I took a short break from my vacation last Sunday to lead worship at Old South. When I told the church secretary a few weeks ago that she could call off the supply search (for the first time in a dozen years, we could not find anyone to cover worship for me that day), I thought it not such a big deal to lead worship. I wasn’t planning on being away last weekend anyway. And, I could “recycle” an old sermon from the vast treasure trove. Easy.
Then, lots of things happened, including Charlottesville. Recycled sermon: out. I read the Pastoral Letter sent out by the Council of Conference Ministers and Officers of the United Church of Christ, strongly condemning “the acts of violent hatred expressed by these white supremacists, Neo-Nazis, and Ku Klux Klan members.” The letter also contained an exhortation: “Our local UCC churches must be true solidarity partners with those who march in the streets. Our UCC churches are encouraged to move from the sanctuary and walk alongside other clergy and community leaders who seek to resist, agitate, inform, and comfort. We must resist hatred and violence.”
While I wasn’t planning to start marching during worship, I thought a sermon would be a good place to remind us of the significance of resisting hatred and violence. Easy.
Easy to condemn racism, white nationalism, white supremacists, the KKK and Neo-Nazis. Easy to condemn the response from the President, regarding the “many sides.” And, easier still, to condemn Maine’s Governor, who supported the President’s statement, asserting that both sides were “equally violent,” somehow missing the point that the side that started it holds some deeply disturbing ideas about what the United States should strive to be.
But, as Sunday approached, and I continued to explore the subject and read up the issues at hand, I started not so much to get cold feet, but to be filled with a sort of sad sense of irrelevancy.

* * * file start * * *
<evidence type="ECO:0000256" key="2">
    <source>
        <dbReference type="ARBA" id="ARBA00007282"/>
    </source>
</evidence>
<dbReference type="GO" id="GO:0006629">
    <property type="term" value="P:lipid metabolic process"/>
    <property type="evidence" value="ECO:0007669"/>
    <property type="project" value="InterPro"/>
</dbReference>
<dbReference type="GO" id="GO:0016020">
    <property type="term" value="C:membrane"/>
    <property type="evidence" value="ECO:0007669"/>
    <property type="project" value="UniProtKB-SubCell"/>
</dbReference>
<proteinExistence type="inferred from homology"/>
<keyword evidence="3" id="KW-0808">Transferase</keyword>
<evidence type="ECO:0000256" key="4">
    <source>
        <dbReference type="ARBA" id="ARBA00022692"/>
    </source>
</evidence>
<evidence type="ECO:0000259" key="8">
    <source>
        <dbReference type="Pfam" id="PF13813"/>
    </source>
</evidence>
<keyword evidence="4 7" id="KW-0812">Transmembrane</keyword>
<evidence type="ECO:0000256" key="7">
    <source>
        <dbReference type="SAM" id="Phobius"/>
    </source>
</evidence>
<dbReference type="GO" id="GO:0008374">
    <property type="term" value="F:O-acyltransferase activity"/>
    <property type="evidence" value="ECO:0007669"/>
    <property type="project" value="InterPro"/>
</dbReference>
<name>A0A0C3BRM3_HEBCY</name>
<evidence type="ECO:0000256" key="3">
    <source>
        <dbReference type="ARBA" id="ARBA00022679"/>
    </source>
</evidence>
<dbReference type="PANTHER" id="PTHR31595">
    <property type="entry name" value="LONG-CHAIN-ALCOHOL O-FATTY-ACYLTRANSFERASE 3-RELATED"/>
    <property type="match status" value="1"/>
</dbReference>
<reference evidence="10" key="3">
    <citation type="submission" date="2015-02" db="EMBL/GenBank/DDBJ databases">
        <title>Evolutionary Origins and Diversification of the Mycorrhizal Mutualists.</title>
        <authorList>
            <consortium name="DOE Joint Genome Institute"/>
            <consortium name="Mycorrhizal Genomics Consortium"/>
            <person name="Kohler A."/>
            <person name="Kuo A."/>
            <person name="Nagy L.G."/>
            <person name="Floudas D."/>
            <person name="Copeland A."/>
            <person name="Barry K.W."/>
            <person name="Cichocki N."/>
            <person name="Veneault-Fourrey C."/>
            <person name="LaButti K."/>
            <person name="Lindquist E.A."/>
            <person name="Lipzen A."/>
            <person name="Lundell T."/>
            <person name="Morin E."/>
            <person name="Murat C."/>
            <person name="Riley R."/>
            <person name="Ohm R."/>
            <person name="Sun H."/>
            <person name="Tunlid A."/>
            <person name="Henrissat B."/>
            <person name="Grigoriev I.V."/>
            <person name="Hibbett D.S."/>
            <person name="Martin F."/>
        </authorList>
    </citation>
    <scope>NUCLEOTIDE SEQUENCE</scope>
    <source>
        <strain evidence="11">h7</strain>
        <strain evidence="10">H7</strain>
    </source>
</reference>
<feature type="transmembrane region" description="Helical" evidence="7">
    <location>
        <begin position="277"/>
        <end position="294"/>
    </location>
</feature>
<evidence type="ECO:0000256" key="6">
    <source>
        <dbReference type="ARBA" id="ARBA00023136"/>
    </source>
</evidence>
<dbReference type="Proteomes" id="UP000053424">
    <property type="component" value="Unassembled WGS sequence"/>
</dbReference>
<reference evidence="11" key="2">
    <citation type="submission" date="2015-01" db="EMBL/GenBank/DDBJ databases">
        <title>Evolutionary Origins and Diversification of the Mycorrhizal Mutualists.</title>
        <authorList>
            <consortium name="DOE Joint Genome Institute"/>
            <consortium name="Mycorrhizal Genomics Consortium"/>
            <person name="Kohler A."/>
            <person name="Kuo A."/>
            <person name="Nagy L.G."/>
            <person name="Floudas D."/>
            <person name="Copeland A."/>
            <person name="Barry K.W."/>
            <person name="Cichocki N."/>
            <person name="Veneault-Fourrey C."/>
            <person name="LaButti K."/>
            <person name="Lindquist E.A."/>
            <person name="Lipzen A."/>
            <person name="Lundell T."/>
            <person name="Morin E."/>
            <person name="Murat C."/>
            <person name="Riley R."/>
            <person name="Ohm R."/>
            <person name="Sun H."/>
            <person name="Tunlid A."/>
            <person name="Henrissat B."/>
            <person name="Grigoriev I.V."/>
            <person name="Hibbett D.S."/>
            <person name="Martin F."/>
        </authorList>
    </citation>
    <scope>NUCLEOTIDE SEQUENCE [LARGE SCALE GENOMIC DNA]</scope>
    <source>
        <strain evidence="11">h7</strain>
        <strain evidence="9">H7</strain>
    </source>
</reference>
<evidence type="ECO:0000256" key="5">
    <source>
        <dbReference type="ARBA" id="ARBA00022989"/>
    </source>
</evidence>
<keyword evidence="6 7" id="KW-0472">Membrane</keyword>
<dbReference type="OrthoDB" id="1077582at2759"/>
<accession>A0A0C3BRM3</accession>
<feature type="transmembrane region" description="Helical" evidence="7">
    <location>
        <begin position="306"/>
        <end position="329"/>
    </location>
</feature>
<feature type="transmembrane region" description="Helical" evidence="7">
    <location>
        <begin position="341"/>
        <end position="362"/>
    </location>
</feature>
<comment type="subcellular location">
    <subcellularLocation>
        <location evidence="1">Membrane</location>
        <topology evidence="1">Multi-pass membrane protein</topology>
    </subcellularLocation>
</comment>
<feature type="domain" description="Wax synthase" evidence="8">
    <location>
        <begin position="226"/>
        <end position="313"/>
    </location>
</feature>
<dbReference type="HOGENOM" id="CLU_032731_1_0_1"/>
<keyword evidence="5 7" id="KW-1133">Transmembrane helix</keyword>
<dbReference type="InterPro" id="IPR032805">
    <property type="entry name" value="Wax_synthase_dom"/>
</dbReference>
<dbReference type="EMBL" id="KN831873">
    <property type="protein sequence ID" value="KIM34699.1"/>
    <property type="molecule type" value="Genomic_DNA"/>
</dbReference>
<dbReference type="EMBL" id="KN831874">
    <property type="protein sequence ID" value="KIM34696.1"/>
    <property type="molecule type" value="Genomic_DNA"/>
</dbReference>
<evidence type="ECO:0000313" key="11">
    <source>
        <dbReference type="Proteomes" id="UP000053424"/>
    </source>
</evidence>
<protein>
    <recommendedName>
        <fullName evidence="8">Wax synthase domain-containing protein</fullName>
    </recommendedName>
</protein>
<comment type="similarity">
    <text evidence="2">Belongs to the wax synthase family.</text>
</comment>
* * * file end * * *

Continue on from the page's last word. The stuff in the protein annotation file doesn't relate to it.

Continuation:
While I would love to think that what I have to say, what we have to say, as Old South Congregational Church United Church of Christ of Hallowell Maine, to speak up against bigotry and hatred, racism and a whole host of other isms, and to know that it means something, and that our words and witness would go beyond our own community, it also seems painfully clear that what’s going on in the country right now is another distressing indicator of the sidelining of religion, and Christianity.
Today’s proponents of white supremacy, the “alt right,” don’t turn to the Bible for guidance. In fact, religion is not a major factor, not a place for inspiration for them.
The language of the church, the language of love and justice, the language of Judeo-Christian values of right and wrong, is no longer a language that offers an effective counterpoint to their hatred and bigotry. In the past, groups that sought racial purity turned, at least in part, to scriptures to find support for their warped and twisted views of how humans should organize themselves. Churches and church leaders could confront vile hatred with the very same scriptures. That’s no longer how it works.
The Church has been eclipsed.